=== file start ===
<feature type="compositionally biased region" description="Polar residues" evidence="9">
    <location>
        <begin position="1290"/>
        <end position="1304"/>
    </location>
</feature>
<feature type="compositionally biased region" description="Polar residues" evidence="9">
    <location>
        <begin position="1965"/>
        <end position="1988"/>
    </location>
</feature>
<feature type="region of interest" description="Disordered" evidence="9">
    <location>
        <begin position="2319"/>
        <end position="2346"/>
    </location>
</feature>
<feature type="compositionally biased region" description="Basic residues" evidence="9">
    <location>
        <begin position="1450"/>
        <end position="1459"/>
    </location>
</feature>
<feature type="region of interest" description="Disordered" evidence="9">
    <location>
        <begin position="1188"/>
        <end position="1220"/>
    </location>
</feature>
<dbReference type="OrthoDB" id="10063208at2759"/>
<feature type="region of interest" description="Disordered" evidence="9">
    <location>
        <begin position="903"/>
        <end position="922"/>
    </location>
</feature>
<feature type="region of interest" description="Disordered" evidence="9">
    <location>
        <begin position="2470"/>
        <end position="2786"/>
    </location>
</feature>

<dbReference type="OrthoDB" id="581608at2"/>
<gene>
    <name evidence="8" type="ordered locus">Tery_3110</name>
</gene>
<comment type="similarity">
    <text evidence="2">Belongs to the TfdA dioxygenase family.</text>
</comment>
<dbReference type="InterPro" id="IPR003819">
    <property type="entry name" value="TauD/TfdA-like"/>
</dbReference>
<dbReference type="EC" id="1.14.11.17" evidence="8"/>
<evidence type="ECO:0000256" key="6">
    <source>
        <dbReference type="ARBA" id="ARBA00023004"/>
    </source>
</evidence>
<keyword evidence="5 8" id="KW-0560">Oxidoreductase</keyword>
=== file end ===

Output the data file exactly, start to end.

<feature type="compositionally biased region" description="Polar residues" evidence="9">
    <location>
        <begin position="1290"/>
        <end position="1304"/>
    </location>
</feature>
<feature type="compositionally biased region" description="Polar residues" evidence="9">
    <location>
        <begin position="1965"/>
        <end position="1988"/>
    </location>
</feature>
<feature type="region of interest" description="Disordered" evidence="9">
    <location>
        <begin position="2319"/>
        <end position="2346"/>
    </location>
</feature>
<feature type="compositionally biased region" description="Basic residues" evidence="9">
    <location>
        <begin position="1450"/>
        <end position="1459"/>
    </location>
</feature>
<feature type="region of interest" description="Disordered" evidence="9">
    <location>
        <begin position="1188"/>
        <end position="1220"/>
    </location>
</feature>
<dbReference type="OrthoDB" id="10063208at2759"/>
<feature type="region of interest" description="Disordered" evidence="9">
    <location>
        <begin position="903"/>
        <end position="922"/>
    </location>
</feature>
<feature type="region of interest" description="Disordered" evidence="9">
    <location>
        <begin position="2470"/>
        <end position="2786"/>
    </location>
</feature>

<dbReference type="OrthoDB" id="581608at2"/>
<gene>
    <name evidence="8" type="ordered locus">Tery_3110</name>
</gene>
<comment type="similarity">
    <text evidence="2">Belongs to the TfdA dioxygenase family.</text>
</comment>
<dbReference type="InterPro" id="IPR003819">
    <property type="entry name" value="TauD/TfdA-like"/>
</dbReference>
<dbReference type="EC" id="1.14.11.17" evidence="8"/>
<evidence type="ECO:0000256" key="6">
    <source>
        <dbReference type="ARBA" id="ARBA00023004"/>
    </source>
</evidence>
<keyword evidence="5 8" id="KW-0560">Oxidoreductase</keyword>